CEO, TimeLinx Software, Inc.
Project & Service Automation
Let's consider this situation from a couple of perspectives. It could be that the corporate project manager who you thought was helping land a large project decided not to choose you. Or maybe you were working with a consultant trying to land a client for a one-off project, and the client who initially seemed very interested walked away away after a few rounds of negotiations. You're thinking "they are walking away from a great opportunity over $2500... What cheapskates!". I just had that happen to me about 5 minutes ago for the umpteenth time, and every time you want to yell back at them "your loss!". But you don't, of course. You realize that somewhere along the line you failed to show that the return on investment of your offering was best. Ultimately, that's on you.
So what do you do? Here are a few ways you can try to earn back that potential project or the client that went away. I've used these to successfully... and you can as well.
Show them proven success. Show them how you've managed similar project budgets before. Show them the task and time management tools you used to capture critical data on projects accurately and efficiently and how that translates to good project management and high percentages of project success. Customers are always - ALWAYS - concerned about the financial side of the project. Show them you are "on it."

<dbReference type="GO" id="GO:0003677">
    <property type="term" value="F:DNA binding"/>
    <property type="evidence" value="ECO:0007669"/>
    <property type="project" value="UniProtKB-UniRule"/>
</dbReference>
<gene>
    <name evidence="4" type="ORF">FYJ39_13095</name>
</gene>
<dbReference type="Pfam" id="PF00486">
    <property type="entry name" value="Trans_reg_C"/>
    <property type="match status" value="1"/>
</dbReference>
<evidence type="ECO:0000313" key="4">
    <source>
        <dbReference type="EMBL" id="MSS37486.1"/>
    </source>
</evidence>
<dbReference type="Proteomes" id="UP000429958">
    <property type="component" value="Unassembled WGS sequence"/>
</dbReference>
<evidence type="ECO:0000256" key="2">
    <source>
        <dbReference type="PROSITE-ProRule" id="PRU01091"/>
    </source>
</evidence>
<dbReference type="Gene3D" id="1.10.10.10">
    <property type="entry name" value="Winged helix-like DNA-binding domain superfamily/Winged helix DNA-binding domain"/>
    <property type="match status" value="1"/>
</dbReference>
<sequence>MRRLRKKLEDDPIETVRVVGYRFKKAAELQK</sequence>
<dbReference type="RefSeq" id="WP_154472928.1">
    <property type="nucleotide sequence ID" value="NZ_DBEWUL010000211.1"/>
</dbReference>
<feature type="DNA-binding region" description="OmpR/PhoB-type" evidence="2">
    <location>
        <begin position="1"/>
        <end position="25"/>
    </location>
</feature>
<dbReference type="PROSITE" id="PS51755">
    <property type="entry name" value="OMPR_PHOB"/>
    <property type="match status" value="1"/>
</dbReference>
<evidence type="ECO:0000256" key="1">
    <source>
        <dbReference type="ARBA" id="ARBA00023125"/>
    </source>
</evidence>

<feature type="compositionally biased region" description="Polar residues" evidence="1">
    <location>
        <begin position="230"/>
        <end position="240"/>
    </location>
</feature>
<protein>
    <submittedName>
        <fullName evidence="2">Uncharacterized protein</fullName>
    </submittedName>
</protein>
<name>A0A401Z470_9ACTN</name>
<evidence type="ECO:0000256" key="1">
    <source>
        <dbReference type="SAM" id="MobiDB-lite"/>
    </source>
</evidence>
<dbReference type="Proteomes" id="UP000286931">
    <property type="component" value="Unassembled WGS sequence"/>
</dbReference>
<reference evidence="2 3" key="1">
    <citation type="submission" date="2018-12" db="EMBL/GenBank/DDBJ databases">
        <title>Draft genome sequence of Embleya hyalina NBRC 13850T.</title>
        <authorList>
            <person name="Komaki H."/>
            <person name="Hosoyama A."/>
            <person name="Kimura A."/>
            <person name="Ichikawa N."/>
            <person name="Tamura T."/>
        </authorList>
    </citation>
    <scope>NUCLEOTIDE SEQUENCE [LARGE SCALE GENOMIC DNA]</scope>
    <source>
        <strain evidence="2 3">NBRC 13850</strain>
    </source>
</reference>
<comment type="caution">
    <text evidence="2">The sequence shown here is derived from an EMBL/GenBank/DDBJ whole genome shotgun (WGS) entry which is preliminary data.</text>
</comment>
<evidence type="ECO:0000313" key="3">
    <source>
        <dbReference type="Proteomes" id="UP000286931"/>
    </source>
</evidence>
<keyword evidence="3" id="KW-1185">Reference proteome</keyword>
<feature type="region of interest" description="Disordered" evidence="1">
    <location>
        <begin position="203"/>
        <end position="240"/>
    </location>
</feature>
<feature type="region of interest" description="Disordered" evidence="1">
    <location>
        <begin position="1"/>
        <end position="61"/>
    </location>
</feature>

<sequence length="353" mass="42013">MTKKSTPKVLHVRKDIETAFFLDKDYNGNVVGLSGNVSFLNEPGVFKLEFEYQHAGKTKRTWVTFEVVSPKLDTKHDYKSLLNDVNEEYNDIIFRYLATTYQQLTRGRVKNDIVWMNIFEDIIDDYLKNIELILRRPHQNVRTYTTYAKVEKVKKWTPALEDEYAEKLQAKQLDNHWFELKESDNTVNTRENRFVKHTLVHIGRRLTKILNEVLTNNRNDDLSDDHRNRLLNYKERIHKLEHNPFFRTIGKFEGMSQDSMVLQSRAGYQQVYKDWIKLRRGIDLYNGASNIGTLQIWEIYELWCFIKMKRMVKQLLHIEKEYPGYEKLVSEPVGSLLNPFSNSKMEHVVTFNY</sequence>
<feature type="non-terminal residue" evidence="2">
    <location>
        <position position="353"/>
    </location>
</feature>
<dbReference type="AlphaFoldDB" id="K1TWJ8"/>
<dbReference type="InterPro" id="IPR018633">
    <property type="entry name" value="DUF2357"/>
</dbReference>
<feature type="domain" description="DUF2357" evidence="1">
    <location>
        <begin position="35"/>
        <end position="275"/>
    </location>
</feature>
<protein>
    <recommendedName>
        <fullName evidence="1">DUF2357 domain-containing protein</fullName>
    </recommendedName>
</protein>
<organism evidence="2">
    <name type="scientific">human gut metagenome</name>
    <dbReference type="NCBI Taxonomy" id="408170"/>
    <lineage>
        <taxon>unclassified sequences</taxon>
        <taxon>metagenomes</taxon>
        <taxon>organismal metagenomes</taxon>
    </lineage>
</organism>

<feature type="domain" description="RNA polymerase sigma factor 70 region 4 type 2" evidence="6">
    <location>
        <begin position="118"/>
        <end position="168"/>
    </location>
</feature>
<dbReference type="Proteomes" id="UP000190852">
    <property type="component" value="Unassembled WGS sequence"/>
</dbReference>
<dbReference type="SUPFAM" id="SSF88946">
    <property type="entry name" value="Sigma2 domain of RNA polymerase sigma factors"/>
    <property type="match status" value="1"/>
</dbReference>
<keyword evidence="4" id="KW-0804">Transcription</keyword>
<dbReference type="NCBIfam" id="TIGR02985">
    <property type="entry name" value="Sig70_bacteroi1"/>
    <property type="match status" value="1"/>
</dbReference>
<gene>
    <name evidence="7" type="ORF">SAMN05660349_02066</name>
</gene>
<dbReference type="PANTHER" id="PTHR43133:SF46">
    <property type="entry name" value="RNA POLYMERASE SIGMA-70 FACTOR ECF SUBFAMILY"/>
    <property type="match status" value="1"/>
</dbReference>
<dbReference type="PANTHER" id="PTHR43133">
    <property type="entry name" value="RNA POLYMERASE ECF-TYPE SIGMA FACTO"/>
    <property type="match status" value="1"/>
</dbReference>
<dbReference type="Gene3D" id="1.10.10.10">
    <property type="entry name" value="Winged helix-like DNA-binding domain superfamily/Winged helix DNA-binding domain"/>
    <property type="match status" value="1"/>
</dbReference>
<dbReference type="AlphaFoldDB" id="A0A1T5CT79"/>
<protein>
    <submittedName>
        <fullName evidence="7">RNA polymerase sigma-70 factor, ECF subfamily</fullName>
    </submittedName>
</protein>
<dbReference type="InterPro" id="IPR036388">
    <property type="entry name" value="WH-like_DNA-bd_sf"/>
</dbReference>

Give them something of noticeable value for free. Anyone can toss in a meaningless freebie. But you're reading this because you're interested in getting back a client of importance. So give them something good such as a valuable deliverable, an assessment, a review of the project plan for free. Put some thought and effort into what would be appreciated by the client and demonstrate your skills at the same time. Just don't give away so much that your project proposal is now not profitable. This should not be articulated as a discount, either, or they will ask for price consideration every time thereafter.
Be persistent. You must walk the fine line between persistence and annoyance. Know and recognize the difference and look for signs of irritation. Back off if you see that getting them onboard for this project will never happen. But I've had several project customers tell me that they liked and admired my persistence and eventually chose my project management skills or consulting services because they knew I was out there and could handle what they needed right away. Keeping in touch with newsletters, helpful tips, or forwarded articles show your interested in working with them in the future.
Always follow through. Beyond persistence and the freebies is the follow through. If you said you were going to get a revised proposal to them by next Tuesday, don't miss that date. Missing a meaningful date will reinforce their original position to bypass your offer. Give them no new or additional reasons to reject you – make your promptness, persistence and accuracy make them want to do business with you.
Summary / call for input
The bottom line is this... you can't make a client choose you. But if you offer enough and show enough value, it's likely that they will eventually give your services or project expertise a go. The effort may have outweighed the value of the agreement you eventually enter into so you have to be careful there and know when to walk away. It's always your call.
Readers – what's your take? What measures have you taken to gain or win back a lost client? Please share and discuss.